June European Council

Part of the debate – in the House of Commons at 4:54 pm on 2nd July 2018.

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Photo of Jeremy Corbyn Jeremy Corbyn Leader of Her Majesty's Official Opposition, Leader of the Labour Party 4:54 pm, 2nd July 2018

I thank the Prime Minister for an advance copy of her statement. The statement was nearly 2,000 words, and all the Prime Minister says on Brexit is that we need

“clarity about our future relationship”.

Yes, we do—we have been waiting for over two years for any clarity from this Government.

Let me first address the issue of migration. I hope that the whole House shares my concern about the direction in which those on the hard right seem determined to take Europe’s migration and asylum policy. There was evidence of that only a few weeks ago when the new Italian Interior Minister exploited the plight of 600 migrant refugees on the rescue ship Aquarius to make a callous political point. That incident has made it clear that, more than ever, we need strong leadership across Europe to uphold the right to asylum and treat all migrants with dignity and respect. It is right that EU countries should help migrants rescued in the Mediterranean and also take action to alleviate the burden on Italy and Greece. What commitments or support has the Prime Minister made or offered in that respect?

We understand that the EU plan now is to swiftly explore the idea of processing centres in north Africa. Can the Prime Minister confirm whether any non-European Union countries have indicated that they would sign up to that deal? In the face of a very worrying surge in far-right rhetoric across the EU, I urge the Prime Minister to stand up for humanitarian values and ensure that Britain is on the right side of this debate, ready to stand up to those who try to use the plight and suffering of tens of thousands of people to incite division and hate anywhere across this continent. On the issue of security and challenging disinformation, I look forward to the December action plan and to debating the NATO summit next week.

When it comes to Brexit, this Government have mishandled the negotiations every step of the way. Another summit has gone and another opportunity has been missed. The division and infighting in the Cabinet is having a debilitating effect on this country, and threatens jobs and communities in every part of the UK. I do not envy the Prime Minister as she prepares for her Chequers sleepover. She has many loud and competing voices in her Cabinet—not competing to do the best for this country, but to do the best for themselves. The Prime Minister’s primary duty is not to manage the latest division within her Cabinet, but to negotiate a deal that will safeguard jobs and living standards for decades to come.

We look forward to the much-vaunted third way on customs that the Prime Minister hopes will unite her Cabinet, because the current chaos at the heart of government leaves us facing crucial unanswered questions. First, will UK trade be greater outside a customs union? If the Government believe that it will, can they show us how they reached that conclusion? In recent days, one major business after another has lined up to say that it is vital for Britain to be in a customs union, as have many trade unions. The Government’s published impact assessments show that potential new trade deals come nowhere near replacing the advantages of being in a customs union, leaving every region and every nation worse off. What evidence do this Government have to suggest that rejecting any form of customs union with our biggest trading partner is the best way of protecting jobs here in Britain? Even the NHS is now having to plan for multiple scenarios because there is no clarity from Government.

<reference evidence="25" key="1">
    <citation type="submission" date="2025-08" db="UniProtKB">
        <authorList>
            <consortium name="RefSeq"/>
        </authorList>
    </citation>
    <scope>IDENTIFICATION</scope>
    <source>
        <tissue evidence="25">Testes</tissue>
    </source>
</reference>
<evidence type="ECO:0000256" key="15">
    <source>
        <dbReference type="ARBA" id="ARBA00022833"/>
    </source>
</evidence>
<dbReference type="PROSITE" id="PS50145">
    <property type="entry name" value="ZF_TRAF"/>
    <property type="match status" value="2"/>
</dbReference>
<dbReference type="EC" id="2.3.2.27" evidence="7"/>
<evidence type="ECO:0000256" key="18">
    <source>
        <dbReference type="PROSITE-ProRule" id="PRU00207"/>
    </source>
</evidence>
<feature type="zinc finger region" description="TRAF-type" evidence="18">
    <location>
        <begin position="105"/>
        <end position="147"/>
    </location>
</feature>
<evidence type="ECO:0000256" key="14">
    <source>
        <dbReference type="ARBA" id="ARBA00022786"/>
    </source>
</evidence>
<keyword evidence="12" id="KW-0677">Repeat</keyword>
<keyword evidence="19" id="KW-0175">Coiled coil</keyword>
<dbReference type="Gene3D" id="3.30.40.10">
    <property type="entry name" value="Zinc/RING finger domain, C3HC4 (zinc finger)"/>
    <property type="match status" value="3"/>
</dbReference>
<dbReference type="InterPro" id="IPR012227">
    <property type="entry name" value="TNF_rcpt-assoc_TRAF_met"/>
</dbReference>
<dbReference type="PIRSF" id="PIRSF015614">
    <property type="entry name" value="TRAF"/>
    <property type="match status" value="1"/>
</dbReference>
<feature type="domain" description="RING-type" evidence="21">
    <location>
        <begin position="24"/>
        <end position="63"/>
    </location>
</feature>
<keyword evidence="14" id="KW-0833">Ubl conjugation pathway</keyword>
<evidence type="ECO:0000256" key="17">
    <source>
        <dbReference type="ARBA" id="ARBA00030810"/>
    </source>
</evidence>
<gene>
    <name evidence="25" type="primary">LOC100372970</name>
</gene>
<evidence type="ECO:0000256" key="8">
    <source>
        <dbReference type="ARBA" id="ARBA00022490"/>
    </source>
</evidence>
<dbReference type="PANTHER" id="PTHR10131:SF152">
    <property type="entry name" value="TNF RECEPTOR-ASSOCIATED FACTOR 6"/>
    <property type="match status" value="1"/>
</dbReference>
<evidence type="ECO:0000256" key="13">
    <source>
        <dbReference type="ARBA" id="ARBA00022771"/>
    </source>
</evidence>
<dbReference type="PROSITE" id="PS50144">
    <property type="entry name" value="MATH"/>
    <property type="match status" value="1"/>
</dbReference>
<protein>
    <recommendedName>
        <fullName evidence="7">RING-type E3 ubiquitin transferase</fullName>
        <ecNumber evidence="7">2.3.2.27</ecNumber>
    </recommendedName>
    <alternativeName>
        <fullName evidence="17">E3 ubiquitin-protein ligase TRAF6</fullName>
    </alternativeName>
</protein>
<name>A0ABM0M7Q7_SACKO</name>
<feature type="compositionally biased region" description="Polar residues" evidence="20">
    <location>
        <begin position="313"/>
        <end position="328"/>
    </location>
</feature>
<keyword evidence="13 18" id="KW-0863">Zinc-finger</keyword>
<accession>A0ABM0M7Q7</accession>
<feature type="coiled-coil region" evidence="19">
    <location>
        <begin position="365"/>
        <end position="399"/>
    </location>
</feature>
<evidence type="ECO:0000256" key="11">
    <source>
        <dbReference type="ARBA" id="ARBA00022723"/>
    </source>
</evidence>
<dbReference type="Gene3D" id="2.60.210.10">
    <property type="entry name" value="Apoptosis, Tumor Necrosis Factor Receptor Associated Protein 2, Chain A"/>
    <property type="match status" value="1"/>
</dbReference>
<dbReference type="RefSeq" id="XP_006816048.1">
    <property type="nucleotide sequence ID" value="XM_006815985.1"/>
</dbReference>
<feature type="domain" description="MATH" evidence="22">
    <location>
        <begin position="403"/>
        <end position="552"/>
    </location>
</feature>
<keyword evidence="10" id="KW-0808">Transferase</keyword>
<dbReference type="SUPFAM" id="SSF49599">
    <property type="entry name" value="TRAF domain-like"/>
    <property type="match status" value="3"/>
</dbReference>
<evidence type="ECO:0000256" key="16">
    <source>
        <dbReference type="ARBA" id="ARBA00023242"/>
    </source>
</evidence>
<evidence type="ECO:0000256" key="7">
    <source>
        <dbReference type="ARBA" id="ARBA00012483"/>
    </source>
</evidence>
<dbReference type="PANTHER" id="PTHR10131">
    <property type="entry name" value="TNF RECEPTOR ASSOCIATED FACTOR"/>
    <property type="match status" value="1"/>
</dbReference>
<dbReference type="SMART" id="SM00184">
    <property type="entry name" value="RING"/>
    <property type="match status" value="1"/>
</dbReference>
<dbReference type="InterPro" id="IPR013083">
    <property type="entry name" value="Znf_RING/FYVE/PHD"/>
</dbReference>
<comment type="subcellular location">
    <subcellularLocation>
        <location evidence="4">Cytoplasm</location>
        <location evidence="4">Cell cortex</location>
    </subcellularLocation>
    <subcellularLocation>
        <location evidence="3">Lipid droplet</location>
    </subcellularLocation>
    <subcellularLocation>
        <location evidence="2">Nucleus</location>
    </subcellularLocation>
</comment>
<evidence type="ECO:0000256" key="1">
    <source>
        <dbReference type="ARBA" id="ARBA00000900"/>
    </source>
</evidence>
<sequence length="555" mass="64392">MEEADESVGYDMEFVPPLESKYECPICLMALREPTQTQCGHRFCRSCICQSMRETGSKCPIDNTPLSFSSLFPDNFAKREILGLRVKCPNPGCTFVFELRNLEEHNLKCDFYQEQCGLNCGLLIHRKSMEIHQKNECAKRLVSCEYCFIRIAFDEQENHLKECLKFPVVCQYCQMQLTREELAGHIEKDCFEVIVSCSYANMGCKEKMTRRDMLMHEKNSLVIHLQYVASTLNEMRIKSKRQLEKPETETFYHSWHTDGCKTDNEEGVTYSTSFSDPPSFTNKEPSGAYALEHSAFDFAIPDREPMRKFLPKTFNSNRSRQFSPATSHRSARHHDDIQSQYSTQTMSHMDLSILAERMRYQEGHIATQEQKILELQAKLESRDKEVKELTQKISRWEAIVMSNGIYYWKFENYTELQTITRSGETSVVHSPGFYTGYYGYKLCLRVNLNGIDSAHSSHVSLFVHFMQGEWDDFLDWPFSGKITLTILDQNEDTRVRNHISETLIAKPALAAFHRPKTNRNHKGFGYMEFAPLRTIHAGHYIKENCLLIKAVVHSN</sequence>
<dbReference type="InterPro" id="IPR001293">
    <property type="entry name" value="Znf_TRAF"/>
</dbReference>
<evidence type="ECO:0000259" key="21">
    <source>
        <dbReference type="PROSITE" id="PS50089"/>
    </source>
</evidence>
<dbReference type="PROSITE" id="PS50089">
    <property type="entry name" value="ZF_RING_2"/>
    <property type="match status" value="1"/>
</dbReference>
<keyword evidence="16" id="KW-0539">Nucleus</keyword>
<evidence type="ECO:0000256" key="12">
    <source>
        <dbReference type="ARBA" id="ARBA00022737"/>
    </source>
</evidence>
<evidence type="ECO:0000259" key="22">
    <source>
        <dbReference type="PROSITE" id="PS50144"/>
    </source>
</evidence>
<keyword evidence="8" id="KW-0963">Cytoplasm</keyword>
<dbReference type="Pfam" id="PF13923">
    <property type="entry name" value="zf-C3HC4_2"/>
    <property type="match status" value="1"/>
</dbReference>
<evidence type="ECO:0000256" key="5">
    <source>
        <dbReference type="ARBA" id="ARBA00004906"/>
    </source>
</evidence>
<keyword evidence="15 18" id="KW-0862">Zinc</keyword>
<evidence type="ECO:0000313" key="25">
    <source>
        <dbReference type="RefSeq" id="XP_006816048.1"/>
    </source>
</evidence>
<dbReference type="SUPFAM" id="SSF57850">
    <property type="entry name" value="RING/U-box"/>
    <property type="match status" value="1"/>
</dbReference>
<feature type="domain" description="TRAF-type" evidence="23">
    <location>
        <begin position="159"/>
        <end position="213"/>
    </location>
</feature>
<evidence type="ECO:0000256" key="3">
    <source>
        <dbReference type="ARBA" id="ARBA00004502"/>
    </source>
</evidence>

Secondly, how do the Government intend to prevent a hard border in Ireland if we are not in a customs union? They say they have been working on finding “flexible and imaginative solutions”, so where are those solutions? The people of Northern Ireland deserve honesty.

Thirdly, what will our future relationship with our biggest trading partner look like? The problem is that the Prime Minister is stuck in the middle of two warring factions, but she now needs to pick a side. Does she want—[Interruption.] The question is quite simply: does she want a close trading relationship with the EU, with aligned rights and regulations, or does she believe in the visions of those on her Benches who see Britain’s future as a low-regulated, low-investment tax haven?

Fourthly, will potential options for Britain’s future immigration policy be included in the Brexit White Paper? We know freedom of movement will change when we leave the EU, but we are still no clearer about what will come next. Recent figures show that migration of EU nationals is continuing to fall, with some sectors suffering shortages, including in the national health service.

Finally, is the Prime Minister still confident she can get a deal? At this stage, it is not clear that the Prime Minister can even get a deal with her Cabinet, which is why—after two years—the White Paper is nowhere to be seen. The divisions and open warfare at the highest levels of her Government are holding this country back. Even her own Cabinet members are openly saying a deal cannot be done before the transition period, and they are already saying that the transition period will have to be extended.

The Prime Minister has for too long hidden behind a series of soundbites, including “No deal is better than a bad deal.” No deal is a bad deal and would represent historic failure. The Prime Minister must choose: will she rein in the egos of her Cabinet, or negotiate a deal that works for the people of this country and those worried about their jobs, their future and their communities?